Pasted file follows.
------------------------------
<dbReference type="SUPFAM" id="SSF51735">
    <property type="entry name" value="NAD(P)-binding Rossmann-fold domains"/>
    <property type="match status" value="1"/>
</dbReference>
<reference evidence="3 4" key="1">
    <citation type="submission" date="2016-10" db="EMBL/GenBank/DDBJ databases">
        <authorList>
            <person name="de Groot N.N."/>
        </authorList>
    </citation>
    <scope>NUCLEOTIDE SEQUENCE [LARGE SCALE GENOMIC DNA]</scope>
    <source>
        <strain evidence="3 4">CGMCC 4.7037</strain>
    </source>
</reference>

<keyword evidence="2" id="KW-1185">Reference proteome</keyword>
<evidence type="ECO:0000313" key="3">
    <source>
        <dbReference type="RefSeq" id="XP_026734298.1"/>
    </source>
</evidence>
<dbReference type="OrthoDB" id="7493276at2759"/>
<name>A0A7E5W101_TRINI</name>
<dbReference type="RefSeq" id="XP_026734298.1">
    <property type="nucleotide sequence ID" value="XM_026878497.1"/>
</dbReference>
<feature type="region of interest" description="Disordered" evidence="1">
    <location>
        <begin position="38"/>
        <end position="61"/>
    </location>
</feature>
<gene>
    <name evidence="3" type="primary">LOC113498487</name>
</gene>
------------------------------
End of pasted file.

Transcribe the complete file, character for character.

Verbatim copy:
<dbReference type="SUPFAM" id="SSF51735">
    <property type="entry name" value="NAD(P)-binding Rossmann-fold domains"/>
    <property type="match status" value="1"/>
</dbReference>
<reference evidence="3 4" key="1">
    <citation type="submission" date="2016-10" db="EMBL/GenBank/DDBJ databases">
        <authorList>
            <person name="de Groot N.N."/>
        </authorList>
    </citation>
    <scope>NUCLEOTIDE SEQUENCE [LARGE SCALE GENOMIC DNA]</scope>
    <source>
        <strain evidence="3 4">CGMCC 4.7037</strain>
    </source>
</reference>

<keyword evidence="2" id="KW-1185">Reference proteome</keyword>
<evidence type="ECO:0000313" key="3">
    <source>
        <dbReference type="RefSeq" id="XP_026734298.1"/>
    </source>
</evidence>
<dbReference type="OrthoDB" id="7493276at2759"/>
<name>A0A7E5W101_TRINI</name>
<dbReference type="RefSeq" id="XP_026734298.1">
    <property type="nucleotide sequence ID" value="XM_026878497.1"/>
</dbReference>
<feature type="region of interest" description="Disordered" evidence="1">
    <location>
        <begin position="38"/>
        <end position="61"/>
    </location>
</feature>
<gene>
    <name evidence="3" type="primary">LOC113498487</name>
</gene>